With this release, Adobe has moved most of the publishing capability into FrameMaker. It’s a risk for Adobe, as some customers who might have purchased the suite before, now only need purchase FrameMaker. In fact, TC Suite 5 has become attractive as a bundle of software that, if you need them all, saves you a pile of money over buying them individually – but it no longer is required for tight integration of publishing and document authoring.

In my view, this is a courageous move in favour of the customer on Adobe’s part. It also means that Adobe is starting to target smaller companies, and not just large operations with tens to hundreds of technical communicators. Also a good move (time to rethink some of the antediluvian pricing policies, too…)

The very reasonably priced standalone FrameMaker XML Author is another indicator of this trend. This is something I’ve been asking for, and I’m very pleased to see it finally on the boards. I’m disappointed that the same full publishing capability in “full” FrameMaker isn’t included – seemingly to force the customer to buy at least one copy of a full-featured programme they might not really need, just to have the publishing capacity.

Also, we shouldn’t overlook the fact that TC Suite 5 includes a very enhanced release of Captivate, which can be nicely integrated with Frame or RoboHelp to produce SCORM and other eLearning packages. If you have need for any two of FrameMaker, RoboHelp, or Captivate, you can’t go wrong with the suite package.

Who Should be Using This Software?

First important question: with all the different XML editors out there, and given that XML is a standard and the same everywhere, why choose the Adobe latecomer product? I have two answers:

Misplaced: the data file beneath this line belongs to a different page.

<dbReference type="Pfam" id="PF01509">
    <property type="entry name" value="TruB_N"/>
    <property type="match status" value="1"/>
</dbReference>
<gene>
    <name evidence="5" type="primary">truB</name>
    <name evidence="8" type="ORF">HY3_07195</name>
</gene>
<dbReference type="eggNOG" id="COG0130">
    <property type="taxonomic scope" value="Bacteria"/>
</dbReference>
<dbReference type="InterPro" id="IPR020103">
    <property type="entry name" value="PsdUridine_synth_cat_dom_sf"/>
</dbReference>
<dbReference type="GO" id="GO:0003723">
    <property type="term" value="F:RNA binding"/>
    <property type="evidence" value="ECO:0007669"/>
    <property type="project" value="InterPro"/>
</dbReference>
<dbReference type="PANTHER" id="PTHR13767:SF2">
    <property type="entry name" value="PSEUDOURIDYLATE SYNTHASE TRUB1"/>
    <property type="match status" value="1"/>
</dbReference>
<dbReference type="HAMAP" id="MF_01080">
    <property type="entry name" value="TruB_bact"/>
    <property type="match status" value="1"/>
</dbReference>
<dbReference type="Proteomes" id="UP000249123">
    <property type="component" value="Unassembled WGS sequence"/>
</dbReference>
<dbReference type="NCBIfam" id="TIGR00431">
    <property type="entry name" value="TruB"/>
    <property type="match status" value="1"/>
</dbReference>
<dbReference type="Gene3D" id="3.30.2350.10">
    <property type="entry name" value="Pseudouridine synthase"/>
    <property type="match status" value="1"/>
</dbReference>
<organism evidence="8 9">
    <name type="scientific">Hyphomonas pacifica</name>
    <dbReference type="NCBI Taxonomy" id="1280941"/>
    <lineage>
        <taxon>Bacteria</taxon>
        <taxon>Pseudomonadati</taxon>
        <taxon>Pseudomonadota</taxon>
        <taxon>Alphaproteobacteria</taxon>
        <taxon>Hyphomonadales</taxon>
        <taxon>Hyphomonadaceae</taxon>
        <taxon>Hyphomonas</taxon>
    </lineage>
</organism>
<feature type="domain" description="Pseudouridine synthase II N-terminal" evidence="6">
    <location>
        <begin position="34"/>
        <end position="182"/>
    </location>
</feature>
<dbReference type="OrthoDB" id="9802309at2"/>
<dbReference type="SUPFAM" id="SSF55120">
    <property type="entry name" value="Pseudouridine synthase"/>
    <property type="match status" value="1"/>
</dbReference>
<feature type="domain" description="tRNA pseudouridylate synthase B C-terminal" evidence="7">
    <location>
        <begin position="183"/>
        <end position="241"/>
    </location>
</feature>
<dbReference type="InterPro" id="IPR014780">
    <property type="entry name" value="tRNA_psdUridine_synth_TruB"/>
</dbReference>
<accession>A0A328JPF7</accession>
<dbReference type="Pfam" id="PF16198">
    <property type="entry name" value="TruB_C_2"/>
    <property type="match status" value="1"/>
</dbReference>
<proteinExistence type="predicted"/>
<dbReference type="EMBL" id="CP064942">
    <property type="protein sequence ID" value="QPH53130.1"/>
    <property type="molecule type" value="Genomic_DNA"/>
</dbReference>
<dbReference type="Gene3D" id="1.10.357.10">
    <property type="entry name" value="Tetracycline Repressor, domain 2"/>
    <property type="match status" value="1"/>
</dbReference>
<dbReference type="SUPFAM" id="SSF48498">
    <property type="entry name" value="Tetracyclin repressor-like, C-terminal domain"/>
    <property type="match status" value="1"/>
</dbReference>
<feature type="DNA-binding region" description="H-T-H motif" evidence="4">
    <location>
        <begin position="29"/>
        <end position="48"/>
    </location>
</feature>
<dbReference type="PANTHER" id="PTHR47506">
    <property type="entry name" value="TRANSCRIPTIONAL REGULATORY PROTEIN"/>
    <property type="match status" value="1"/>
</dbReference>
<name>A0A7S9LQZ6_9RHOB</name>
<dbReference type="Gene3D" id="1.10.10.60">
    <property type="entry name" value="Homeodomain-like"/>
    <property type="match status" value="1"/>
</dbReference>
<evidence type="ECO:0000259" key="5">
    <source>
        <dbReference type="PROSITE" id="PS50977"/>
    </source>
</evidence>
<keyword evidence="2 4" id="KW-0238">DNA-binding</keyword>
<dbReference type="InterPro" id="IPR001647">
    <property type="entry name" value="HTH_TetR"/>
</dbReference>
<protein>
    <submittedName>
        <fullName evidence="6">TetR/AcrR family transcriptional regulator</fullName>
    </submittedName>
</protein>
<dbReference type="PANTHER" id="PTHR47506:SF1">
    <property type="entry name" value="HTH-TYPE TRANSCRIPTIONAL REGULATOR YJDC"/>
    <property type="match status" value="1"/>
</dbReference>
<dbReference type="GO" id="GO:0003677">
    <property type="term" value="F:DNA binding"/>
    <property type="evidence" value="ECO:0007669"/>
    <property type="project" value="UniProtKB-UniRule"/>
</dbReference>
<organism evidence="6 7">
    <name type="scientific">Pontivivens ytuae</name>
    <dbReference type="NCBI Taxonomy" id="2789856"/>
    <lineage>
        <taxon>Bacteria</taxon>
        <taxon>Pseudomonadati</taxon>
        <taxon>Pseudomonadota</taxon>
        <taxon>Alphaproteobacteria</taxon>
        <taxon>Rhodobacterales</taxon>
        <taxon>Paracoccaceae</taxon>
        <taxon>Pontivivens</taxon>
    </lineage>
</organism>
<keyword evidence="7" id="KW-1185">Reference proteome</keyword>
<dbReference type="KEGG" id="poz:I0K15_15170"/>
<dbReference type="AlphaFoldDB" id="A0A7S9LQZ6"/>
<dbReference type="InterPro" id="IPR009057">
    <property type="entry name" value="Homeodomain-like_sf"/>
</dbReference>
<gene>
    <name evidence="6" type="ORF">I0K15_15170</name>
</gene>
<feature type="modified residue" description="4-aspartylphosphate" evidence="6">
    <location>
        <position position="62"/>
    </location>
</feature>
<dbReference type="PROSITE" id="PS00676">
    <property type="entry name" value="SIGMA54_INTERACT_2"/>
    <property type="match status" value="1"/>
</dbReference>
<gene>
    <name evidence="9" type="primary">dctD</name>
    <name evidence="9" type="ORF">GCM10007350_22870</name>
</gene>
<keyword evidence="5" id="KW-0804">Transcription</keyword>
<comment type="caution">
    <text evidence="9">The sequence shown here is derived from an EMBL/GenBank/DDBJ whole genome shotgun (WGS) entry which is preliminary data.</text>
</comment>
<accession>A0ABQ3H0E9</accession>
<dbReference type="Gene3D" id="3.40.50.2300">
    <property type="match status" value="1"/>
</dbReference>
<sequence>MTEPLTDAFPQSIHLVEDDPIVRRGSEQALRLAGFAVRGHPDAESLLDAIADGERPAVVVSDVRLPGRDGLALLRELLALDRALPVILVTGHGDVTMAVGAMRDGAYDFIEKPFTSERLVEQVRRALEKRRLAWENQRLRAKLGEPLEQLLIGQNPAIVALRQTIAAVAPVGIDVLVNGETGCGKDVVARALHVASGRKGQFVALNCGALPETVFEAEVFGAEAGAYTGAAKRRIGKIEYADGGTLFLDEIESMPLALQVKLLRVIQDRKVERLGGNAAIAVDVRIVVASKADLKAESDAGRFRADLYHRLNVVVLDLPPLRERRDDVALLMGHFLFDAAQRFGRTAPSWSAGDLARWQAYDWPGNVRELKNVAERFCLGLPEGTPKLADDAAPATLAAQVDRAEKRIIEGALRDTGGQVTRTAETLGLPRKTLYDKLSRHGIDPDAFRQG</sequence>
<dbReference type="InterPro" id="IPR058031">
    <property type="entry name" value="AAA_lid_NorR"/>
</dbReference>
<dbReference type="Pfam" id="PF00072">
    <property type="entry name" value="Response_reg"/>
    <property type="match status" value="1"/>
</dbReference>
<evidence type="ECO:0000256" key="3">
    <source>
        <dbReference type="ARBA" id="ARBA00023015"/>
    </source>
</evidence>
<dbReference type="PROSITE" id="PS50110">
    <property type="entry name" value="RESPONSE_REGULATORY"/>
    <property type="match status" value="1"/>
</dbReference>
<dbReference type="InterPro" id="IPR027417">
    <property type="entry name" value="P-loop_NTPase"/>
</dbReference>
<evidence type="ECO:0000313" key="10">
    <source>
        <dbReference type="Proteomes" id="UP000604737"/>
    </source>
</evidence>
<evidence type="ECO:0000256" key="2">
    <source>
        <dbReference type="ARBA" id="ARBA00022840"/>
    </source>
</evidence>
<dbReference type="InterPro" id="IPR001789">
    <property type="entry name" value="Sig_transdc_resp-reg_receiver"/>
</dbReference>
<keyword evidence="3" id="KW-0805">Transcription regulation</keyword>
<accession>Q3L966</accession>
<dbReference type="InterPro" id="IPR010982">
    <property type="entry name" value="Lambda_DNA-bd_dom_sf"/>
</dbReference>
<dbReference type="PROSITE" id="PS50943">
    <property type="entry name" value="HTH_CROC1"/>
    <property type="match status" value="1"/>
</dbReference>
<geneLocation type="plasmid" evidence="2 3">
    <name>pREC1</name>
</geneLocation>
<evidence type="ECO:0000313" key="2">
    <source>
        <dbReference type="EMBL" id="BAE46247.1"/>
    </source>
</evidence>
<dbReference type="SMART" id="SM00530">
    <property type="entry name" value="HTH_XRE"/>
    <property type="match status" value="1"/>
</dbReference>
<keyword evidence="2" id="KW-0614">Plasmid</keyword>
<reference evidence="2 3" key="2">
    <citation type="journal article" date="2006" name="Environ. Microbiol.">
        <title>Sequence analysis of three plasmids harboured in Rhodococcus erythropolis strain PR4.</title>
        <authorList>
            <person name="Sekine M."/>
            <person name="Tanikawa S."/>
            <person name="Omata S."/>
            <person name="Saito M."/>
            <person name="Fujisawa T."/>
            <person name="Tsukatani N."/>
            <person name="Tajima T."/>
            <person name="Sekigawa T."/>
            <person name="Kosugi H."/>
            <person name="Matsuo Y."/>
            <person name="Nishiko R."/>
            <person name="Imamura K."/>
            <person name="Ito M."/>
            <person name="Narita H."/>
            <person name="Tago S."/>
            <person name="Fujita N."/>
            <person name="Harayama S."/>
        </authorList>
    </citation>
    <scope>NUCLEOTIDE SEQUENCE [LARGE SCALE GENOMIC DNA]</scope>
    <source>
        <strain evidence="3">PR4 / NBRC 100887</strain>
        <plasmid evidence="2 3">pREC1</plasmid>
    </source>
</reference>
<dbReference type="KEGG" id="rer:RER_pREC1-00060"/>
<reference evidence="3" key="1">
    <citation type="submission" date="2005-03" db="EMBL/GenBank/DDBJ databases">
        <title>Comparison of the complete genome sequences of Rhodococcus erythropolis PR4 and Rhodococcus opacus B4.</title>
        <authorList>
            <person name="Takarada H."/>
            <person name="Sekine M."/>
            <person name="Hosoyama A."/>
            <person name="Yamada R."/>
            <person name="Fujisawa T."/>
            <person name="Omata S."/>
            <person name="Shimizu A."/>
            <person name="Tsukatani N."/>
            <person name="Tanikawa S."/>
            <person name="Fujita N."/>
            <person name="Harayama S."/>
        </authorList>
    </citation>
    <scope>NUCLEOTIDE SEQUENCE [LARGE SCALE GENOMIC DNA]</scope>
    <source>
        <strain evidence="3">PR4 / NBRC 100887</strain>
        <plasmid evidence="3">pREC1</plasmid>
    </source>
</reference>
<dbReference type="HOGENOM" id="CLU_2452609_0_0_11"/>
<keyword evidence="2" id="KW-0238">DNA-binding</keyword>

• If you’ve already been using FrameMaker, you’ll find the interface comfortable and familiar, and this will ease the migration.
  • I’d like to say, to get the benefit of Adobe’s greatest strength – rendering. Unfortunately, this only applies if you’re only interested in PDF output – for now.

Second important question: with the current emphasis on multi-modal publishing, reuse, structured authoring, and XML, isn’t “full” FrameMaker obsolete? Who should use it?

  • Not everyone needs XML. If you don’t, and you’ve already been using FrameMaker, why change?
  • XML is only one kind of structure. FrameMaker offers other structuring solutions as well as XML. They well might suit your operation better. If you’re interested in testing the XML waters, you have the XML capacity in the “full” version, and can try it.
  • Despite rumours to the contrary, PDF is not going away any time soon. PDF is the print solution, and many regulated industries are required to produce print manuals. Many machines and mechanical technical products also need manuals as there are no screens for embedded or online help systems. If your company is in one of these categories, FrameMaker remains a reliable, well-known solution.
  • If you need multi-modal output, but not necessarily XML, FrameMaker is capable (now) of multi-mode output, even as a standalone programme.